Outputlookup really shines when it comes to building out a list of suspicious values in Splunk (such as a watchlist, blacklist, or whitelist).  All it takes is to build out a results table in Splunk that contains the information you need.

Ask the Experts

Our Splunk Search Command Series is created by our Expertise on Demand (EOD) experts. Every day, our team of Splunk certified professionals works with customers through Splunk troubleshooting support, including Splunk search command best practice. If you’re interested in learning more about our EOD service or chat with our team of experts, fill out the form below!

Michael Simko’s Top Five Recommended Sessions at Splunk’s .conf20

Splunk .conf20 logo

One of my favorite times of the fall is the annual Splunk user conference. The pandemic has thrown lots of conferences into disarray. The Las Vegas .conf may be off, but virtual .conf is on — and is free. And yes, free as in free, not free like someone tried to give you a dog.

The virtual conference is 20-21 October for AMER, and 21-22 for EMEA and APAC. 

Here are the top five sessions at Splunk .conf20 that I recommend my customers, colleagues, and students attend. There are many more interesting sessions across the Splunk product line and beyond (temperature scanning crowds to find the infected?). 

 

1) PLA1454C – Splunk Connect for Syslog: Extending the Platform 

Splunk Connect for Syslog is an outstanding system for onboarding syslog data into Splunk. Traditionally, Splunk uses a third-party syslog to write data to disk, and then a Universal Forwarder to read that data and send it to Splunk. This has worked well but requires building the syslog server and understanding enough of the syslog rules to configure the data correctly.  

Enter Splunk Connect for Syslog, which handles the syslog configuration, sends the data to Splunk, and for many known sourcetypes makes the onboarding process a snap. 

 

What I like best: This came from engineers looking at a problem and making things better.

 

2) PLA1154C – Advanced pipeline configurations with INGEST_EVAL and CLONE_SOURCETYPE

Eval is powerful way to create, modify, and mask data within Splunk. Traditionally it is performed at search time. This session shows methods for using INGEST_EVAL to perform eval logic as the data in being boarded. This helps with event enrichment, removing unwanted fields, event sampling, and many more uses.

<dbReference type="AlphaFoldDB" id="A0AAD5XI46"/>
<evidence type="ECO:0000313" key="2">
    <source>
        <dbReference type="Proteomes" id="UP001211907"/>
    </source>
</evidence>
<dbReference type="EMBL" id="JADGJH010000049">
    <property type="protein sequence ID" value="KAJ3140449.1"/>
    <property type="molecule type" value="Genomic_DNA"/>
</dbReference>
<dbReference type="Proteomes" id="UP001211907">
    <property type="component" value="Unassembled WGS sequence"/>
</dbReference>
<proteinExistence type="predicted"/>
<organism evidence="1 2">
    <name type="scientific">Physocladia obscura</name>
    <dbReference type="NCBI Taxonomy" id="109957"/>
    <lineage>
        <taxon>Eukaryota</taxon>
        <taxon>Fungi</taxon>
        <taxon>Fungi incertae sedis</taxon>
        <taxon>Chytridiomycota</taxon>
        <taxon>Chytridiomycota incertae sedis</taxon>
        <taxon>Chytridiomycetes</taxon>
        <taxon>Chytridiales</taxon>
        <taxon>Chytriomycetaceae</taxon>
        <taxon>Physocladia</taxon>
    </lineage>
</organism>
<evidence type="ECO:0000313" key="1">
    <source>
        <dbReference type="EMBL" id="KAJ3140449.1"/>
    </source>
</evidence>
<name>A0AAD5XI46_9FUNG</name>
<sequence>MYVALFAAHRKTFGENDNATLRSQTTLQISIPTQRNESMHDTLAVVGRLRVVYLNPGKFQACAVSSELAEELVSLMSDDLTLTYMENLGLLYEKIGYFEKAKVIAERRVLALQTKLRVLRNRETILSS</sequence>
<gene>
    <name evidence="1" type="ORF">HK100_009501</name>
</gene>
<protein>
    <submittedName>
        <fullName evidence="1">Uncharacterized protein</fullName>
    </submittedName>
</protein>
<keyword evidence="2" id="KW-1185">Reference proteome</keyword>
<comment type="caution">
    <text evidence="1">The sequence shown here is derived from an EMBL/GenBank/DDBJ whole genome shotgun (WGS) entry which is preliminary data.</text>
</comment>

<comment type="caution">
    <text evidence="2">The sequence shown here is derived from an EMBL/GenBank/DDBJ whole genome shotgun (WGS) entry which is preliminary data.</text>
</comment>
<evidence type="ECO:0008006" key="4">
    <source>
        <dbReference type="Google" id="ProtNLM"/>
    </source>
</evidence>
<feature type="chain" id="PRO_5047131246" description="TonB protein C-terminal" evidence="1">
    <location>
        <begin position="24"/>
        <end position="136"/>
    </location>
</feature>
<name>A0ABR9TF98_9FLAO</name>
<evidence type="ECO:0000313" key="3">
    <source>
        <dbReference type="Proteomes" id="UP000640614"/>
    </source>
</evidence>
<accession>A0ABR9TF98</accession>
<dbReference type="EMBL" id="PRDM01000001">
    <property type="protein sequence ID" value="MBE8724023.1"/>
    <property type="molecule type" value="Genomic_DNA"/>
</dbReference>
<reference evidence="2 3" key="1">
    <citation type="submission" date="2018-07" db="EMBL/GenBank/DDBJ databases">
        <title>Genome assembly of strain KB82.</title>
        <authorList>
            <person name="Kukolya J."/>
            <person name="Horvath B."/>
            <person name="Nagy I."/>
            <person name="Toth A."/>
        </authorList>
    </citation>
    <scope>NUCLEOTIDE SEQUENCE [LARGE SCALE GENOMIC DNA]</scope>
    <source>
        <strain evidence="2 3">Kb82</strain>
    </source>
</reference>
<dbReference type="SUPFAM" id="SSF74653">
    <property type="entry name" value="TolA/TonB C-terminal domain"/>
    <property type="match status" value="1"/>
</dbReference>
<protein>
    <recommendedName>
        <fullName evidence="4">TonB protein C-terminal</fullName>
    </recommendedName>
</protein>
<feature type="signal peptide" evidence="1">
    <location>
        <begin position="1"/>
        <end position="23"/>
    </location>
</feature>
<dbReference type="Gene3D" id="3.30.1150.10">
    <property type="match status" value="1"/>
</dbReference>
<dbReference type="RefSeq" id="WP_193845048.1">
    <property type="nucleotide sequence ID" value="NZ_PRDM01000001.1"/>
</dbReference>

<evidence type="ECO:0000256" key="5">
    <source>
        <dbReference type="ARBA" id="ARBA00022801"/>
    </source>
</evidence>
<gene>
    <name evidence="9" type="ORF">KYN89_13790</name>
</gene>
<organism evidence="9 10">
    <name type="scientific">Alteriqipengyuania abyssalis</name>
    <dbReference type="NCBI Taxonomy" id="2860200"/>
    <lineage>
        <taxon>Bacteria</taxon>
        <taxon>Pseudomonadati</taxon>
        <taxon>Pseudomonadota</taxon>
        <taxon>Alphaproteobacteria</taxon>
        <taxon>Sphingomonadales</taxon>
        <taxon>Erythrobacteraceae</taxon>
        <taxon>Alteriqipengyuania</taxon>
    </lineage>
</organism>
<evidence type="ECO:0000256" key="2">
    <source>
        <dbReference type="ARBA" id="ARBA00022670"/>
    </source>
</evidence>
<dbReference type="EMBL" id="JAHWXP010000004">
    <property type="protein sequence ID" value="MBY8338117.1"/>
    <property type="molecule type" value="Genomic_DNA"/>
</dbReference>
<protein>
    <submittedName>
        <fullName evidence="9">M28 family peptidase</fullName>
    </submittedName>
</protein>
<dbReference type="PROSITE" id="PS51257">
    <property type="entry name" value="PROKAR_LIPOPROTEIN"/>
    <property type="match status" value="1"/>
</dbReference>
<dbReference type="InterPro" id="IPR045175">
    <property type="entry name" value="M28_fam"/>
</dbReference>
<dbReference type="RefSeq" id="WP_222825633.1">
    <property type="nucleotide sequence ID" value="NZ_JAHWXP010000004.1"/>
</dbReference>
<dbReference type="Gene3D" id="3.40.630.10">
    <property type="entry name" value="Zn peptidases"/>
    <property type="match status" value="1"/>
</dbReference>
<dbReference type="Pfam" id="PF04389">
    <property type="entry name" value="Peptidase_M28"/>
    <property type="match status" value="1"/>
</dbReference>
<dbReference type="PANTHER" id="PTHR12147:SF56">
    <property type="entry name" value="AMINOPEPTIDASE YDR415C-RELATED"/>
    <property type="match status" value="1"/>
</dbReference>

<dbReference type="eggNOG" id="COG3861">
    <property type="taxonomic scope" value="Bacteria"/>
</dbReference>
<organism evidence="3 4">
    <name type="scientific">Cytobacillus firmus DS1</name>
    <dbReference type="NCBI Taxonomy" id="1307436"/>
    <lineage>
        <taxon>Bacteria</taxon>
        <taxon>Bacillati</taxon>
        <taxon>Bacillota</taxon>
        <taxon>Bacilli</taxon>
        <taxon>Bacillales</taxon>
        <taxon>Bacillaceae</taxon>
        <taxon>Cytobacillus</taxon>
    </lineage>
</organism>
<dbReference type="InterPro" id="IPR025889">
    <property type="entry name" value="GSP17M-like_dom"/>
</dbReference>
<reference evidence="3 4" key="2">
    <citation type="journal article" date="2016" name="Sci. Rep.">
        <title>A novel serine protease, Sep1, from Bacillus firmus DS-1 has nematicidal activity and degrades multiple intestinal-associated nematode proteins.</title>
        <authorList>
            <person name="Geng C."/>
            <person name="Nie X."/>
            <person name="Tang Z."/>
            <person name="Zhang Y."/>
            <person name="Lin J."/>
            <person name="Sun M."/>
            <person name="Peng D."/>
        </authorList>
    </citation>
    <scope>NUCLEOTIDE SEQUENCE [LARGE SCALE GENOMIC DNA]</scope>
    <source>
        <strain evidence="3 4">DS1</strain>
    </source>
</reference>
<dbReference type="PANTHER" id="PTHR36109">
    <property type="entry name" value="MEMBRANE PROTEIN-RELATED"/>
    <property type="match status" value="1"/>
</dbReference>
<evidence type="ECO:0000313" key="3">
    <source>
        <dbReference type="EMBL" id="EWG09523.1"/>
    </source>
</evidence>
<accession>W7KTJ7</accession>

What I like best: INGEST_EVAL opens a world of more control in Core Splunk.

 

3) SEC1392C – Simulated Adversary Techniques Datasets for Splunk

The Splunk Security Research Team has developed test data for simulating attacks and testing defenses in Splunk. In this session, they are going to share this data and explain how to use it to improve detecting attacks.

 

What I like best: Great test data is hard to come by, much less security test data.

 

4) PLA1129A – What’s new in Splunk Cloud & Enterprise

This session shows off the newest additions to Splunk Cloud and Splunk Enterprise. Each year these sessions show the new features that have arrived either in the last year or in new versions that often coincide with Splunk .conf.

What I like best: New toys to play with.

 

5) SEC1391C – Full Speed Ahead with Risk-Based Alerting (RBA)

I’ve talked to several customers who wanted to use a risk-based alerting (RBA) system for their primary defenses. Traditional methods require lots of tuning to avoid flooding the security staff with too many alerts. RBA is a method to aggregate elements together and then present the findings in an easier-to-consume method.

 

What I like best: Another option on how to approach security response.

 

Bonus Sessions: You didn’t think I could really stop at five, did you?

TRU1537C – Hardened Splunk: A Crash Course in Making Splunk Environments More Secure

TRU1276C – Splunk Dashboard Journey: Past Present and Future

TRU1761C – Master joining your datasets without using join. How to build amazing reports across multiple datasets without sacrificing performance

TRU1143C – Splunk > Clara-fication: Job Inspector

 

Join us!

Our KGI team will be on board for .conf20 and we’re more excited than ever to attend with you. With over 200 virtual sessions at Splunk’s .conf20 event, this year is going to be BIG. With exciting updates to Splunk and grand reveal on new product features… Kinney Group is ready to help Splunkers along the way.

Keep your ears perked for some big, Splunk related announcements coming your way from Team KGI this month…